SubMarines: New Delmar Cafe Hires Only Vets With Extreme PTSD

In an effort to ease veterans back into the workforce, a new local eatery called “SubMarines” is exclusively hiring former soldiers who suffer from post-traumatic stress disorder (PTSD). To smooth their transition, owner Tex “Sarge” Denver tries to find common ground between their experiences in the field of war and challenges of the daily lunch rush. For Denver, this means hiring those veterans capable of making delicious sandwiches while also staring into the dying eyes of the unit leader they abandoned at the Kuwait extraction point.
“We’re hoping to smooth the transition by putting our employees back in a familiar setting,” said Denver.” To do that, we strive to make the work environment reminiscent of the mine-ridden, rubble-filled streets of Iraq—somewhere they’re more accustomed to. Our staff will be constantly bombarded by sounds of gunfire, Predator missiles and the screams of innocents, played over a state of the art surround-sound system.”
Denver also stressed that a job at SubMarines is just as much fun as it is work. “To provide an enjoyable, fast-paced environment for our vets, we’ve installed over 18,000 strobe lights in the restaurant. I’m confident that this will let our staff let loose every now and then, whether with a silly dance or a guttural scream of confusion and anguish!”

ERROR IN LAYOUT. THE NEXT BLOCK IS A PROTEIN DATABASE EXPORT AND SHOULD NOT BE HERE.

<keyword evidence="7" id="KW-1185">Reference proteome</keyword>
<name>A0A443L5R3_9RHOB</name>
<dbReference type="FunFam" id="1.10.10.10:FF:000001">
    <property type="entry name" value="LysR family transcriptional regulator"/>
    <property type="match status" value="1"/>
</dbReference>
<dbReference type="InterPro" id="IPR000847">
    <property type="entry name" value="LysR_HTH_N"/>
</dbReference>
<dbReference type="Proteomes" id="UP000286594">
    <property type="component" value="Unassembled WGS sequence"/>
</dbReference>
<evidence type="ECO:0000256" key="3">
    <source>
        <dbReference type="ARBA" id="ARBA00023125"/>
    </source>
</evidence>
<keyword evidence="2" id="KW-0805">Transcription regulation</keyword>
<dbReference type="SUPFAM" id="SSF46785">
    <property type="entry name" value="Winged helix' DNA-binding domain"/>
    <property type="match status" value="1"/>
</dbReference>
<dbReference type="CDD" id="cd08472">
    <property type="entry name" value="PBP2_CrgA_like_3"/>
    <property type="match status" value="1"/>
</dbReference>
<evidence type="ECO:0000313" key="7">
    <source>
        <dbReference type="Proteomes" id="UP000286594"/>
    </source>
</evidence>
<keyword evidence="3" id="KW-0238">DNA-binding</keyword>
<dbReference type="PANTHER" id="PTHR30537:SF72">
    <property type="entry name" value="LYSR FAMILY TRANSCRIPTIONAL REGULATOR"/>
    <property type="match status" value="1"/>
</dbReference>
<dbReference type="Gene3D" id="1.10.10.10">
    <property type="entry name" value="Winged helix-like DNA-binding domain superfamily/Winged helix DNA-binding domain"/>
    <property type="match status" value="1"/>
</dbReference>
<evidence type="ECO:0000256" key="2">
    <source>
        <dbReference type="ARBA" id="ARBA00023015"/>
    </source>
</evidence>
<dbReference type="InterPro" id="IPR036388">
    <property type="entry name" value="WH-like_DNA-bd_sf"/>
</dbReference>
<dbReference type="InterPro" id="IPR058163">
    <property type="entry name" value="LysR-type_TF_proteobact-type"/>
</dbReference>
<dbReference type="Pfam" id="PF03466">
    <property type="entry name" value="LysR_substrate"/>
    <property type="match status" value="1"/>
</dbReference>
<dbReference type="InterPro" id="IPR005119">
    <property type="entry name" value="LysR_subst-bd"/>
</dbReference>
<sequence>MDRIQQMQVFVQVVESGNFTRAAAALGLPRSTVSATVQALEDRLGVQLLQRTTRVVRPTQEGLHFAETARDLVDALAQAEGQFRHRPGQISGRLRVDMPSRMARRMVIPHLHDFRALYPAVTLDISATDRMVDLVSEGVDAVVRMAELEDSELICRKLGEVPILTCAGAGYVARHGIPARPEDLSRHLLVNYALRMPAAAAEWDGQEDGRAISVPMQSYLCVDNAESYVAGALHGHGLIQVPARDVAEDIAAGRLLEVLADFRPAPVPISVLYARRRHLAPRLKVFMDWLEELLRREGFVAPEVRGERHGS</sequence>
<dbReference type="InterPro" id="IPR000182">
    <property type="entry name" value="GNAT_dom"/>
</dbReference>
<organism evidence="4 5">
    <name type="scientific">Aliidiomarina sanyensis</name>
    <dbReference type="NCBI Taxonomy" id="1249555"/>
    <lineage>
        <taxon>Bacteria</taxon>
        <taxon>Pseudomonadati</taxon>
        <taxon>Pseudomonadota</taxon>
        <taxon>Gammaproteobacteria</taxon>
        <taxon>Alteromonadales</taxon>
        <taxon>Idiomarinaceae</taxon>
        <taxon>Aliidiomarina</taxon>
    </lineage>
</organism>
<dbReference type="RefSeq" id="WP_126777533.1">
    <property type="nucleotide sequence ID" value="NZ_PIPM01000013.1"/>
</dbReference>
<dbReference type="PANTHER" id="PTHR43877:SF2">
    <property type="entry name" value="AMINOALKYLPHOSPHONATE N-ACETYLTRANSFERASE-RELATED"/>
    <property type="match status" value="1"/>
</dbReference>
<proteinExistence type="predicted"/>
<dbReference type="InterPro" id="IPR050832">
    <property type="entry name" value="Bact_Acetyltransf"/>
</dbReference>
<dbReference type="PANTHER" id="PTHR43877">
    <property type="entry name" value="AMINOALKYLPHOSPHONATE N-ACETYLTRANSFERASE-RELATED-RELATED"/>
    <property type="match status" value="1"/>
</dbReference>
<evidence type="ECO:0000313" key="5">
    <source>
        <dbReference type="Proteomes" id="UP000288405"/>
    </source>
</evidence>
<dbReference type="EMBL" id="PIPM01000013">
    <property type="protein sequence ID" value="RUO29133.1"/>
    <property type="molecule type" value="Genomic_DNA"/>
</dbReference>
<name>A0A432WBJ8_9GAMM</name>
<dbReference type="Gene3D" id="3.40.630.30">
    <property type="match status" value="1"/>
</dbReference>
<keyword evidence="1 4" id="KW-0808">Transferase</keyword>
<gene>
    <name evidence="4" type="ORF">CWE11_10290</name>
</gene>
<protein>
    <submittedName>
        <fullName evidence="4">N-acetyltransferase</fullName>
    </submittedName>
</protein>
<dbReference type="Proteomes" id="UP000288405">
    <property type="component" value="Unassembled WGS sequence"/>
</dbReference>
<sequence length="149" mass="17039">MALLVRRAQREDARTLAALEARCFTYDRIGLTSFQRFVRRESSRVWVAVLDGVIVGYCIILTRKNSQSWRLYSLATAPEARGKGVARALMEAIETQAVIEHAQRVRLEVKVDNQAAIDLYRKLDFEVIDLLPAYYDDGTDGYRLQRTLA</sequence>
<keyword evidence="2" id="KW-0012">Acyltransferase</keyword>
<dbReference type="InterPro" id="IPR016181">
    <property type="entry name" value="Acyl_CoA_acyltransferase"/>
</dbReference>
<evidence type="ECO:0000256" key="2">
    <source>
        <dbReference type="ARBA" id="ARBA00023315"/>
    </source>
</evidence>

This sense of play is echoed in the restaurant’s menu, featuring light-hearted dishes such as the “Cumin Missile Crisis” and “Oh my God What Happened to Your Leg (of Lamb).” You can finish your meal with “Operation Dessert Storm,” a massive ice cream sundae topped with little plastic soldiers.
The unique challenge SubMarines faces is keeping its employees alert and engaged in the kitchen. In response to this concern, each appliance has been outfitted with its own 14″ airhorn to give the shell-shocked vets a gentle reminder of their next task.
The SubMarines execs similarly recognized that their staff may need occasional breaks to cope with their past. As such, the break room has been outfitted to look like an authentic Fallujah battlescape, complete with a rotting horse carcass and hidden IEDs.
Above all, the cafe wants to foster a collaborative and supportive atmosphere. On employee birthdays, the kitchen staff will surprise the vets by grabbing them and shouting in foreign languages. Denver hopes this will remind workers that they are cared for.
“We want it to feel like a family,” said Denver. “We have to stick together, because it’s like a war out there.